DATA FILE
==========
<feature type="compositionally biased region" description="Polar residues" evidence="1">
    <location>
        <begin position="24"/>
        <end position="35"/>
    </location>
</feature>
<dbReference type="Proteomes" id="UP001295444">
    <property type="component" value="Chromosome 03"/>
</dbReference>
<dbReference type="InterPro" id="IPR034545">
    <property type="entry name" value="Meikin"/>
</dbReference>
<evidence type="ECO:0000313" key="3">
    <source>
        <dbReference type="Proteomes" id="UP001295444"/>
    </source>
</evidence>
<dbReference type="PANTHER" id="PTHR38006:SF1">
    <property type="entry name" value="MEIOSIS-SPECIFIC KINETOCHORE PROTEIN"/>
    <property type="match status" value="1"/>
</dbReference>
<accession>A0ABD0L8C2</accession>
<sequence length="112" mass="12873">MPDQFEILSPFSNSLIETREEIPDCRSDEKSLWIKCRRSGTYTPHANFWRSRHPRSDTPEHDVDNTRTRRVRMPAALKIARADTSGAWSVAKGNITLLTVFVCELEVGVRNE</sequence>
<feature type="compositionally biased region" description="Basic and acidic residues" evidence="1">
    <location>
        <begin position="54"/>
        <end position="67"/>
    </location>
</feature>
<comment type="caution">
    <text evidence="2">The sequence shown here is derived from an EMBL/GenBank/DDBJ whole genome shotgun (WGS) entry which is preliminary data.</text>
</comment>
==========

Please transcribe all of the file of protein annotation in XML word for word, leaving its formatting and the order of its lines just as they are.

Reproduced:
<feature type="compositionally biased region" description="Polar residues" evidence="1">
    <location>
        <begin position="24"/>
        <end position="35"/>
    </location>
</feature>
<dbReference type="Proteomes" id="UP001295444">
    <property type="component" value="Chromosome 03"/>
</dbReference>
<dbReference type="InterPro" id="IPR034545">
    <property type="entry name" value="Meikin"/>
</dbReference>
<evidence type="ECO:0000313" key="3">
    <source>
        <dbReference type="Proteomes" id="UP001295444"/>
    </source>
</evidence>
<dbReference type="PANTHER" id="PTHR38006:SF1">
    <property type="entry name" value="MEIOSIS-SPECIFIC KINETOCHORE PROTEIN"/>
    <property type="match status" value="1"/>
</dbReference>
<accession>A0ABD0L8C2</accession>
<sequence length="112" mass="12873">MPDQFEILSPFSNSLIETREEIPDCRSDEKSLWIKCRRSGTYTPHANFWRSRHPRSDTPEHDVDNTRTRRVRMPAALKIARADTSGAWSVAKGNITLLTVFVCELEVGVRNE</sequence>
<feature type="compositionally biased region" description="Basic and acidic residues" evidence="1">
    <location>
        <begin position="54"/>
        <end position="67"/>
    </location>
</feature>
<comment type="caution">
    <text evidence="2">The sequence shown here is derived from an EMBL/GenBank/DDBJ whole genome shotgun (WGS) entry which is preliminary data.</text>
</comment>